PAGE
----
Constructing the measures

As noted, in this study, estimates of the substitution effect are based on data from the annual Survey of Consumer Expenditures and the CPI. These estimates have been calculated at the lowest level of detail consistent with the CPI classification structure and data collected from the Consumer Expenditure Survey--207-item strata. The CPI has a two-tiered weighting structure,(14) the basic weights (derived from the Point of Purchase Survey), and the expenditure weights (derived from the Consumer Expenditure Survey data). (The effect of the functional form on the calculation of the price relatives at the elementary aggregate level, the area in which substitution is most likely to be observed, is discussed by Brent Moulton on pages 13-24, this issue.) The analysis of the substitution effect utilizes the price relatives derived by the official CPI procedure, that is, a base-weighted or Laspeyres-type calculation, and examines the possibility of substitution effect in the upper tier of aggregation. (The appendix details the sources and calculation of data.)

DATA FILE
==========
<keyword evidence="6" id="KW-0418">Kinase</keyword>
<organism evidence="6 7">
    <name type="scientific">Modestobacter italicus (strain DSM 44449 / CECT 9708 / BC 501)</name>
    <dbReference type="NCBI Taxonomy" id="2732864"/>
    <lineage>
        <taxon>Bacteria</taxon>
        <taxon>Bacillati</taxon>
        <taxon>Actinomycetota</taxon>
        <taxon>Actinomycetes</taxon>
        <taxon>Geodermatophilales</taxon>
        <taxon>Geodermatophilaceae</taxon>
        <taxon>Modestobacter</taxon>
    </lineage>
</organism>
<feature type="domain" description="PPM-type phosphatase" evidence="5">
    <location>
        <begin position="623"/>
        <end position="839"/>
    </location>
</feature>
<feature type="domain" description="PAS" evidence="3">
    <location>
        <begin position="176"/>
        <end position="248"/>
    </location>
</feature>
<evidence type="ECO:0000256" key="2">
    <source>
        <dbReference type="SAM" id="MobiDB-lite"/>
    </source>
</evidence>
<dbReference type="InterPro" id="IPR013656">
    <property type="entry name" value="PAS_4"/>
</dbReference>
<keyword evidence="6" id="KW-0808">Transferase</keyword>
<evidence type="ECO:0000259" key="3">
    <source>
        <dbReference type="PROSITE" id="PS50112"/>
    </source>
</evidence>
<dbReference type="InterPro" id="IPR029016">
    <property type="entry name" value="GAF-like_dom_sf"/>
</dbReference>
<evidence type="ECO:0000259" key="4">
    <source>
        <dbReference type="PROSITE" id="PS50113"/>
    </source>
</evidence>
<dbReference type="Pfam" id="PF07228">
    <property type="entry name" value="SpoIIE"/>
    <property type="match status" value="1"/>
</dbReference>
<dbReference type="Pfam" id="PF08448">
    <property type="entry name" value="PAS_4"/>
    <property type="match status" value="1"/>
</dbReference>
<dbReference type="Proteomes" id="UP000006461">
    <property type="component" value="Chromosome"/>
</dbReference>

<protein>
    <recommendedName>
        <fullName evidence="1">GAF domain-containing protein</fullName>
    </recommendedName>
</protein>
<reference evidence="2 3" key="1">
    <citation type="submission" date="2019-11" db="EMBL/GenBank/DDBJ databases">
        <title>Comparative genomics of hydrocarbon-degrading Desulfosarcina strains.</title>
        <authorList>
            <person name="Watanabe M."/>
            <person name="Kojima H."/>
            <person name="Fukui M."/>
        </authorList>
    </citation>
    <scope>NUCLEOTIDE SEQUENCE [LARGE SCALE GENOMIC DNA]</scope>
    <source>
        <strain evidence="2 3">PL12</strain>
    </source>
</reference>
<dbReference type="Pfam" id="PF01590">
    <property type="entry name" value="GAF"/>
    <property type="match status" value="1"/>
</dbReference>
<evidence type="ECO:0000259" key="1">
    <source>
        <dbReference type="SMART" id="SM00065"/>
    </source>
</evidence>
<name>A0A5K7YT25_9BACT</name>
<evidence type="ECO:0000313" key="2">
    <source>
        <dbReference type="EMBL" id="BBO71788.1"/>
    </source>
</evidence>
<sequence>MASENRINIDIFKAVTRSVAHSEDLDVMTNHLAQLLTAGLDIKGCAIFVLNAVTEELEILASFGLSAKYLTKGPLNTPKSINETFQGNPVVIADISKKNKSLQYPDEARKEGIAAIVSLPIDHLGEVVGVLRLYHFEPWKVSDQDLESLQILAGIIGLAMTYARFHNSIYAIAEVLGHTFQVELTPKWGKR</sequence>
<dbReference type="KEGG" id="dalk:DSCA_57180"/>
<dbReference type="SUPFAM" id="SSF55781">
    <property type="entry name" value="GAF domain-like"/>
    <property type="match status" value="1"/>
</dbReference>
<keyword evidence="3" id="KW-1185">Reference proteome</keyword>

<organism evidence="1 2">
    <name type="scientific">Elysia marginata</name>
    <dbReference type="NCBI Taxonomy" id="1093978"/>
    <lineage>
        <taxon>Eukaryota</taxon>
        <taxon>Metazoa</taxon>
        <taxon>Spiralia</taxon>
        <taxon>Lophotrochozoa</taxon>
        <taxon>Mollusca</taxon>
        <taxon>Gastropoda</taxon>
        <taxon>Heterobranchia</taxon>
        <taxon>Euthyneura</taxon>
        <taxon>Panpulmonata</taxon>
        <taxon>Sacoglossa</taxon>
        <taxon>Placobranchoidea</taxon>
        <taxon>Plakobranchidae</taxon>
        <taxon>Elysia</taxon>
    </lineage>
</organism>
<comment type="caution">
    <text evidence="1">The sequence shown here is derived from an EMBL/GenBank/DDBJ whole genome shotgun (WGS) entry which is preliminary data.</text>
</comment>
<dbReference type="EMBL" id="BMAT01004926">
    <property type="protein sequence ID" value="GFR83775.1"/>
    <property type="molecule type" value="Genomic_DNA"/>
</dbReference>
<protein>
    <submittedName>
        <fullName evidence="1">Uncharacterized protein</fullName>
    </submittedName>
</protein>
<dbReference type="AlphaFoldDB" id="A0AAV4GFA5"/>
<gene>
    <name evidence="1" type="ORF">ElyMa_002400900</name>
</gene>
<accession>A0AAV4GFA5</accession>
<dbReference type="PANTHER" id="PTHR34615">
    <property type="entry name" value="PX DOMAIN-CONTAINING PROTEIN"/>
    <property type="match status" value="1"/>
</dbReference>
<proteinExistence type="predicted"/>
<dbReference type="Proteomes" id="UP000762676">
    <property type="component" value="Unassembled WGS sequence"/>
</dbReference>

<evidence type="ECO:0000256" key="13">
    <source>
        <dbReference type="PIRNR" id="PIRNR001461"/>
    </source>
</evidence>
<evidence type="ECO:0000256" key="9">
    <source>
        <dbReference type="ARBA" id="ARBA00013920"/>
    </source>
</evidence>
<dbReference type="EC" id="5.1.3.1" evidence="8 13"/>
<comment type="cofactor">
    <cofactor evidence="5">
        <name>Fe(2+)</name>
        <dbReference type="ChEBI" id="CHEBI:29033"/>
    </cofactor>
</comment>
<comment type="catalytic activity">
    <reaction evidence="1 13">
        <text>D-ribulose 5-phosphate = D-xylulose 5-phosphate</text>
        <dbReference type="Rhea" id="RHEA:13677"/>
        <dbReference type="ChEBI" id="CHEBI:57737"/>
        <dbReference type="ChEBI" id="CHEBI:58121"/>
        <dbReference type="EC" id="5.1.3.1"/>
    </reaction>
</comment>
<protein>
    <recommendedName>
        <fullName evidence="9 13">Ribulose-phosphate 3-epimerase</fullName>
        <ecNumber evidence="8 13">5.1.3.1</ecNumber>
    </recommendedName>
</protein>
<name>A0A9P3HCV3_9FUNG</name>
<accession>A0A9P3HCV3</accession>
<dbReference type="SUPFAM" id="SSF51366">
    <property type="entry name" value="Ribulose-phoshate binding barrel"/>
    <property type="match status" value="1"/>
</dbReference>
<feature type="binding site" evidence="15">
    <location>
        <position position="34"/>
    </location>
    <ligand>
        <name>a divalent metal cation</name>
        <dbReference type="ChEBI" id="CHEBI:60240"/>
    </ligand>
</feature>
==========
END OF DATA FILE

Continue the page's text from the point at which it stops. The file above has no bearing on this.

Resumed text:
As in previous studies, the measures of the substitution effect are derived by comparing Lasspeyres measures of price change to the superlative indexes: the Fisher Ideal and Tornqvist measures. To construct the Fisher Ideal and Tornqvist indexes, as measures of the true cost of living, one may calculate either fixed-based or chained indexes. This article uses both indexes because each is designed to answer different questions,(15) and also because it is

interesting to know the effect of various formulas on both long-and short-term measures of price change.

Fixed-base index formulas. Exhibit 1 presents formulas for measuring price change from some base period (o) to period t where the prices and quantities are indexed by i to represent each commodity/geographic cell. Note that the difference between a Paasche and Laspeyres index formula lies in which period expenditure weights are used to aggregate over commodities: the Laspeyres uses the base period weights while the Paasche uses weights for the current period.

The popularity of the Laspeyres measure is partly because it does not have the data requirements of other formulas. To illustrate, note that to calculate a Laspeyres index, expenditure data are required only for the base period. Calculation of the index in subsequent years requires only relative prices [ p.sup.(s +1)/(p.sup.s) ]. For the other formulas in exhibit 1, expenditure data (as well as the price relatives) must be collected each period.